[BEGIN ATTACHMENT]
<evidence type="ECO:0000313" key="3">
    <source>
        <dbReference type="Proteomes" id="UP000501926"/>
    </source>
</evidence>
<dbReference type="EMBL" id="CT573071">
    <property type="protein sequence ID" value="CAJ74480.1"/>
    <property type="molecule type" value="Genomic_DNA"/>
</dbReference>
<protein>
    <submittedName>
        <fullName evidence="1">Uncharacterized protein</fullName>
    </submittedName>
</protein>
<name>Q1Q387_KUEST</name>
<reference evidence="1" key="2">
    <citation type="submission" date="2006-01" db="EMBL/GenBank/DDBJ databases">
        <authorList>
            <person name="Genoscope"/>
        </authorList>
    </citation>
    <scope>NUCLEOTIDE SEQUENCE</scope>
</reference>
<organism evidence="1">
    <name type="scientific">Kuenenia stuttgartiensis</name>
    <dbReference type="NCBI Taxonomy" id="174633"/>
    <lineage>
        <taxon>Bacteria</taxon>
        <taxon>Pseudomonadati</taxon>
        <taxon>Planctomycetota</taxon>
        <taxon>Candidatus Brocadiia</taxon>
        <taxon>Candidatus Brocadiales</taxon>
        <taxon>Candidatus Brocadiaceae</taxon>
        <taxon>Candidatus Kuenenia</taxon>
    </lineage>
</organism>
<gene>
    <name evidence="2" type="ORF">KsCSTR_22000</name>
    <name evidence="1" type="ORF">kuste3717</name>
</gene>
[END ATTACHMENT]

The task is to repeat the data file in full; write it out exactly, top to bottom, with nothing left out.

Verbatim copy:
<evidence type="ECO:0000313" key="3">
    <source>
        <dbReference type="Proteomes" id="UP000501926"/>
    </source>
</evidence>
<dbReference type="EMBL" id="CT573071">
    <property type="protein sequence ID" value="CAJ74480.1"/>
    <property type="molecule type" value="Genomic_DNA"/>
</dbReference>
<protein>
    <submittedName>
        <fullName evidence="1">Uncharacterized protein</fullName>
    </submittedName>
</protein>
<name>Q1Q387_KUEST</name>
<reference evidence="1" key="2">
    <citation type="submission" date="2006-01" db="EMBL/GenBank/DDBJ databases">
        <authorList>
            <person name="Genoscope"/>
        </authorList>
    </citation>
    <scope>NUCLEOTIDE SEQUENCE</scope>
</reference>
<organism evidence="1">
    <name type="scientific">Kuenenia stuttgartiensis</name>
    <dbReference type="NCBI Taxonomy" id="174633"/>
    <lineage>
        <taxon>Bacteria</taxon>
        <taxon>Pseudomonadati</taxon>
        <taxon>Planctomycetota</taxon>
        <taxon>Candidatus Brocadiia</taxon>
        <taxon>Candidatus Brocadiales</taxon>
        <taxon>Candidatus Brocadiaceae</taxon>
        <taxon>Candidatus Kuenenia</taxon>
    </lineage>
</organism>
<gene>
    <name evidence="2" type="ORF">KsCSTR_22000</name>
    <name evidence="1" type="ORF">kuste3717</name>
</gene>